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How to Reduce Micromanaging to Become a Better Leader

Employees that prefer micromanagement are uncommon. Having a manager who hovers over the employee is demotivating, checking and criticizing every tiny element of a job is intimidating. Being such a micromanager is also daunting, though sometimes you do not intend to be one but there are many reasons you might turn out to be a micromanager.

Here are a few ways to reduce micromanaging:

  1. Establish Clear Expectations:

You will set your team up for failure if you do not define expectations and goal setting from the start. The clearer you are about the objectives of a project, when it has to be done, and the benchmarks you’ll use to gauge its success, the better your staff will perform.

Some managers micromanage because they believe they are the only ones capable of doing a specific task successfully—before even attempting to convey the work to someone else. Allow your employees to demonstrate their abilities by clearly outlining the goals of a specific initiative and how it relates to the organization’s mission. Establish clear communication and good bond with your employee through regular executive leadership coaching.

It is critical to emphasize that you are telling them what you want them to accomplish, not how you anticipate them to accomplish it. 

  1. Practise Delegation:

If you don’t know how to delegate successfully, you may end up micromanaging your team unintentionally. This is when leadership training comes into action. Through leadership training, it is critical to allocate assignments that play to each employee’s skills and aspirations while allowing them to learn and grow in their role.

According to Gallup’s study, CEOs who thrive at delegating make 33% more income. By abdicating some responsibility, such executives empower and increase staff morale while freeing up their time to focus on tasks that will provide the biggest returns for the organization.

When delegating, it’s important to remember that you shouldn’t tell your coworker how to complete a task step by step; that’s micromanaging. Instead, concentrate on the desired outcome and ensure they have the necessary resources, training, and authority to achieve it.

  1. Let Go of Perfection:

There are numerous approaches to completing a job or assignment. The sooner you recognize this, the easier it will be to cease micromanaging. Allow your employees to experiment with their ideas and test new approaches to a specific problem.

Accept failure as a part of life. If you are someone who constantly repeats and rewards the thought, “It’s always been done this way,” your team will stagnate. Reward innovation while preparing for possible pitfalls that may arise from allowing your employees to try new things. If a project does not go exactly as planned, consider it a learning experience and a lesson learned for the next time.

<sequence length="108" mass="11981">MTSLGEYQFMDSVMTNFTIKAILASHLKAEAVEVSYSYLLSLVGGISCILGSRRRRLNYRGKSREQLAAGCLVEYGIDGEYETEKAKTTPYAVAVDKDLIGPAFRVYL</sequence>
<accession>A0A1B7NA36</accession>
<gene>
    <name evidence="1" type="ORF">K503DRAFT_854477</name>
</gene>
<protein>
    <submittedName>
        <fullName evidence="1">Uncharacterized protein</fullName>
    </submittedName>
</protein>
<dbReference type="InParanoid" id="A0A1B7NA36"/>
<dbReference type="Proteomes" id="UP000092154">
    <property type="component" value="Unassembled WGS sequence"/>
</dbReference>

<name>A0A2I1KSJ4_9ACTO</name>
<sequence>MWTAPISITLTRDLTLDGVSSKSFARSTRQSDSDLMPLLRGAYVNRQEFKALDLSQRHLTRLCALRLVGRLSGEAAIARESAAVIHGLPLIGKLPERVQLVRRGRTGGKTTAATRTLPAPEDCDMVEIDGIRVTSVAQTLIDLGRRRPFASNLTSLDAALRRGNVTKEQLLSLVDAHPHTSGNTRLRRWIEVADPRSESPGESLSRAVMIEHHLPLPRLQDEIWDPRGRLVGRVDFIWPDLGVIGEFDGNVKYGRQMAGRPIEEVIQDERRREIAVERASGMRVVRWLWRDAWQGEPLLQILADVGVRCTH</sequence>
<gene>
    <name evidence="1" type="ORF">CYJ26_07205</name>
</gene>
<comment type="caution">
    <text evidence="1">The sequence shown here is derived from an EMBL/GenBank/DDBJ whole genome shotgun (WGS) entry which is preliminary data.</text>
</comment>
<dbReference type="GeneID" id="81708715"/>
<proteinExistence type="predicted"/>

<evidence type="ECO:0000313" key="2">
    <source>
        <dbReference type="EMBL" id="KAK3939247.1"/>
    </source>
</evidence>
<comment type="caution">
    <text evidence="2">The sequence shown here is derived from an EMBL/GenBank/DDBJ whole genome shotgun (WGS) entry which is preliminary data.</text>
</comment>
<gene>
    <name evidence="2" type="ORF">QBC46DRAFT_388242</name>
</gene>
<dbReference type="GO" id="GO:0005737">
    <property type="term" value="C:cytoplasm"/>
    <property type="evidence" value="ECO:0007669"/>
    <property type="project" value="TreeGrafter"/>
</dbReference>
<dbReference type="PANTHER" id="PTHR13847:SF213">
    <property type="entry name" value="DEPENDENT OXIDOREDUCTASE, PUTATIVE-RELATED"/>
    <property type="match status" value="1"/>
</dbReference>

You will be less likely to micromanage your team if you are open to fresh ideas and let go of perfectionism.

  1. Employ the Right People:

This may seem apparent, but you must recruit the appropriate individuals. You’re more inclined to micromanage someone who is underqualified for a position or lacks the necessary skill set.

Every bad hire comes with a monetary cost: According to a Society of Human Resource Management report, the average cost-per-hire is $4,129, and it takes approximately 42 days to fill a particular post. That’s a lot of time for other employees to pick up the slack for someone you just let go, which could have an influence on general productivity and morale.

  1. Inquire With Your Employees About How They Prefer To Be Managed:

If you want to build a good relationship with your team, find out how each member prefers to be managed. Some may say they don’t mind a little more hand-holding, but you’re more likely to hear that your employees value trust and autonomy.

By conducting this two-sided conversation, you demonstrate to your employees that you value their perspectives while also letting go of whatever preconceived notions you may have about how you’re performing as a supervisor. You may be missing obvious signals that you are a micromanager.

These suggestions do not imply that you should delegate all of your jobs to your staff or that you should cease checking in and providing feedback. Establishing open and effective communication routes and letting your employees know you’re available when needed is critical.

However, avoid being present when you are not required. Allow your employees to grow, learn, and experiment. Believe in their judgment, talents, and knowledge. It is your responsibility as a manager to stay focused on the big picture rather than becoming mired down in the specifics.

BeLeader is one of the leadership training companies in Pune that offers comprehensive corporate leadership training to reduce micromanaging and become a better leader.

Connect with us to book a free 20 mins appointment.

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